Britain’s new prime minister calls for European Union to ‘rethink’ its refusal to renegotiate Brexit divorce deal.
The dismissal on Thursday by EU Brexit negotiator Michel Barnier came as European officials accused Johnson of “bullying” and taking a “combative” approach by amping up the threat of a damaging “no-deal” divorce.
A day after assuming office, Johnson on Thursday set up a showdown with Brussels by vowing to negotiate a new divorce deal and threatening that, if the EU refused, he would take his country out of the bloc on October 31 without one.
In his first address to parliament as Britain’s new prime minister, Johnson said the terms of the agreement struck in November by his predecessor, Theresa May, were “unacceptable” and would “sign away our economic independence”.
He urged the bloc to “rethink” its opposition to a new deal, saying: “If they do not, we will, of course, have to leave the EU without an agreement.”
Johnson said he would not accept the Irish backstop, an insurance policy designed to preserve a free-flowing border between Ireland and Northern Ireland by provisionally keeping the UK tied to the EU’s economic rules. Ireland is an EU member, while Northern Ireland is part of the UK.
“It must be clearly understood that the way to the deal goes by way of the abolition of the backstop,” he said, while also threatening to withhold the exit payment of 39 billion pounds ($49bn) that May agreed to if there was no deal.
In response, Barnier rejected those conditions and called Johnson’s demands “unacceptable”.
“As suggested by his rather combative speech, we have to be ready for a situation where he gives priority to the planning for ‘no deal’, partly to heap pressure on the unity of the EU27,” Barnier said in a note to EU member states on Thursday.
He told the bloc to “remain calm, stick to our principles and guidelines and show solidarity and unity.”
In Paris, Amelie de Montchalin, French state minister for European affairs, said on Friday there was no question of renegotiating the divorce deal but that the two sides still had much to talk about.
“What is still to negotiate is the future relationship,” de Montchalin told public broadcaster France 2. “We have to create a working relationship and not get into games, gestures and provocations.”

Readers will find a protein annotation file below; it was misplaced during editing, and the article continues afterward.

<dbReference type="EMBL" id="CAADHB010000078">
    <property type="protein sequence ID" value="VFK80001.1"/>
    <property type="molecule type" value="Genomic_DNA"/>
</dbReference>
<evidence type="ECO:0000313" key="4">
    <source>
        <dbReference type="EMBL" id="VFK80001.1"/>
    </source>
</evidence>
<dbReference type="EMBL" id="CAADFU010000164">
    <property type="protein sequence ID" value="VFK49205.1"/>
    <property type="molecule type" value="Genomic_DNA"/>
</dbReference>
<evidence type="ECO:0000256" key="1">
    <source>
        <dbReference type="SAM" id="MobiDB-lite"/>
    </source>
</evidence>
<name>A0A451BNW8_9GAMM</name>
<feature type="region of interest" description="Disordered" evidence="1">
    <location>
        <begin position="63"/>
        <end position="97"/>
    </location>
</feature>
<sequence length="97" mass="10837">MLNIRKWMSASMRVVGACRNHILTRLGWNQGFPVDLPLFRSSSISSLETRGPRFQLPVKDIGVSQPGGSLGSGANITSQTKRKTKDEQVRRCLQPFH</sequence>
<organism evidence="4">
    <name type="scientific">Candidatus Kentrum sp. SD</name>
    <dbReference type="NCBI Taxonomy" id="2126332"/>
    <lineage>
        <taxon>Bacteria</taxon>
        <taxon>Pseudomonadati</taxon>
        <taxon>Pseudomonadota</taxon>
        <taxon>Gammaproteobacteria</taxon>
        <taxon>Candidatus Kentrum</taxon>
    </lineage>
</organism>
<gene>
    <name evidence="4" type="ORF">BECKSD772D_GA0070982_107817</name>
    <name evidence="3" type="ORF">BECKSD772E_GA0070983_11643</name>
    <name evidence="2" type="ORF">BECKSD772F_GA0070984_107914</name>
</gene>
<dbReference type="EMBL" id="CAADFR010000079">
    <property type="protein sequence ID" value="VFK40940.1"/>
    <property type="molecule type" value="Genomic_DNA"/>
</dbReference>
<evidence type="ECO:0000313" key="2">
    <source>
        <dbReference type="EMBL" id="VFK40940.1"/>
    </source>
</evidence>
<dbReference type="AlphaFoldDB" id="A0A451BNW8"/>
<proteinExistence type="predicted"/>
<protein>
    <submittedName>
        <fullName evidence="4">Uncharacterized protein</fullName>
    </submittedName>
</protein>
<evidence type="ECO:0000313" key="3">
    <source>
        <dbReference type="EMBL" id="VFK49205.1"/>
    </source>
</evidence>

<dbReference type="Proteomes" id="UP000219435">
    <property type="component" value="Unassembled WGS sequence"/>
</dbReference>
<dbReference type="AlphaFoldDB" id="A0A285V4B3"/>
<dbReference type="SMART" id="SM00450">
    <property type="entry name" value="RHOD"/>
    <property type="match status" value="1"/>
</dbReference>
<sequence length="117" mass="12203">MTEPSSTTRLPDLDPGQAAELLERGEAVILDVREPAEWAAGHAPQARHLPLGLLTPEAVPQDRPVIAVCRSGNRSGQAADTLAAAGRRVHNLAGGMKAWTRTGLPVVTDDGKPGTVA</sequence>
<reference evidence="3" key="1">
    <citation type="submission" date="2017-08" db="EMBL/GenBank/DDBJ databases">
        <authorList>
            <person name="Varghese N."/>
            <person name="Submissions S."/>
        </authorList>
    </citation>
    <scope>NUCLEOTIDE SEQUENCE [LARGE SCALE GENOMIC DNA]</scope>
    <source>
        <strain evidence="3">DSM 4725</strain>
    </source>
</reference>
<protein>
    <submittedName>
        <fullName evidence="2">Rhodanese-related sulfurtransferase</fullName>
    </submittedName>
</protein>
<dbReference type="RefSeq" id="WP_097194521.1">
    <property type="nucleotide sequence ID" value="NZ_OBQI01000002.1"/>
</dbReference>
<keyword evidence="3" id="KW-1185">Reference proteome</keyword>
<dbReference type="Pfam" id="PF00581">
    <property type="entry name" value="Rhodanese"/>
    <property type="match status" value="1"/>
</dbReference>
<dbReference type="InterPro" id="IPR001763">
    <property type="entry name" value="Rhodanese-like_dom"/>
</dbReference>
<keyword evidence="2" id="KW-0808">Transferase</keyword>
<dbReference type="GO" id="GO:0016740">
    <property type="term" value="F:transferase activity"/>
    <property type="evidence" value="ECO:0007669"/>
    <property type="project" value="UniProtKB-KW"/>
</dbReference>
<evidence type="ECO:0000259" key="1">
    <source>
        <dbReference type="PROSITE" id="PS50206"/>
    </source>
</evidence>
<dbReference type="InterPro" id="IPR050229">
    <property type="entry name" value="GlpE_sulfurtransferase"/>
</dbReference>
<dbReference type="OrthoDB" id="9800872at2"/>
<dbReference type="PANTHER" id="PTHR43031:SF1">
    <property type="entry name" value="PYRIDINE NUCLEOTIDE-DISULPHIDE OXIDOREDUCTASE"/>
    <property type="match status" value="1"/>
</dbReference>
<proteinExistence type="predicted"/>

French President Emmanuel Macron would hold Brexit-related talks with Johnson in France in the coming weeks, she added.
In Berlin, a German legislator and ally of Chancellor Angela Merkel said the EU would not be bullied into compromising its principles.
“Neither boastful speeches nor bullying will succeed in making us give up #EU principles and unity,” Norbert Roettgen said in a tweet addressed to Johnson. “Will stay cool instead,” he added.
Dear @BorisJohnson: Neither boastful speeches nor bullying will succeed in making us give up #EU principles and unity. Will stay cool instead. Sadly, both in words and deeds – has appointed a cabinet of #Brexiteers – #Johnson fails to reach out to country and continent. #Brexit
— Norbert Röttgen (@n_roettgen) July 25, 2019
European Commission President Jean-Claude Juncker told Johnson in a phone call on Thursday that EU leaders have given Brussels no mandate to renegotiate.
“President Juncker listened to what Prime Minister Johnson had to say, reiterating the EU’s position that the Withdrawal Agreement is the best and only agreement possible – in line with the European Council guidelines,” Juncker’s spokeswoman Mina Andreeva said.
The Irish backstop, contained in a protocol of the Withdrawal Agreement May negotiated, is the most contentious part of the deal for British legislators, who fear it could ultimately slice Northern Ireland off from the rest of the UK.
Irish Prime Minister Leo Varadkar, whose heavily trade-dependent nation stands to lose most from a messy EU-UK split, repeated his call for compromise on Thursday.
“I hope that the new UK prime minister hasn’t chosen no deal,” he said.
Without a divorce deal, Britain faces a chaotic Brexit that economists warn would disrupt trade by imposing tariffs and customs checks between the departing country and the bloc. They say that could send the value of the pound plummeting and plunge the UK into recession.
Johnson argues that his threat of a messy end to Britain’s EU involvement will force Brussels to relent and give London better terms that would let it pursue trade deals with powers such as China and the United States.
Since taking office on Wednesday, Johnson has changed more than half the ministers in May’s team and installed what some have described as the most right-wing British government in decades.
The 55-year-old has assembled a team of social conservatives and Brexit hardliners who argue that leaving the EU after 46 years without an agreement will be less painful than economists warn.
It is almost certain that opposition legislators will try to topple Johnson’s government in a vote of no-confidence in September.
There also is rising speculation that Johnson could call an early election in hopes of gaining a majority in parliament for his plans.
The country’s next scheduled election is not until 2022, and Johnson says his priority is Brexit, not an early poll – but he has not ruled one out.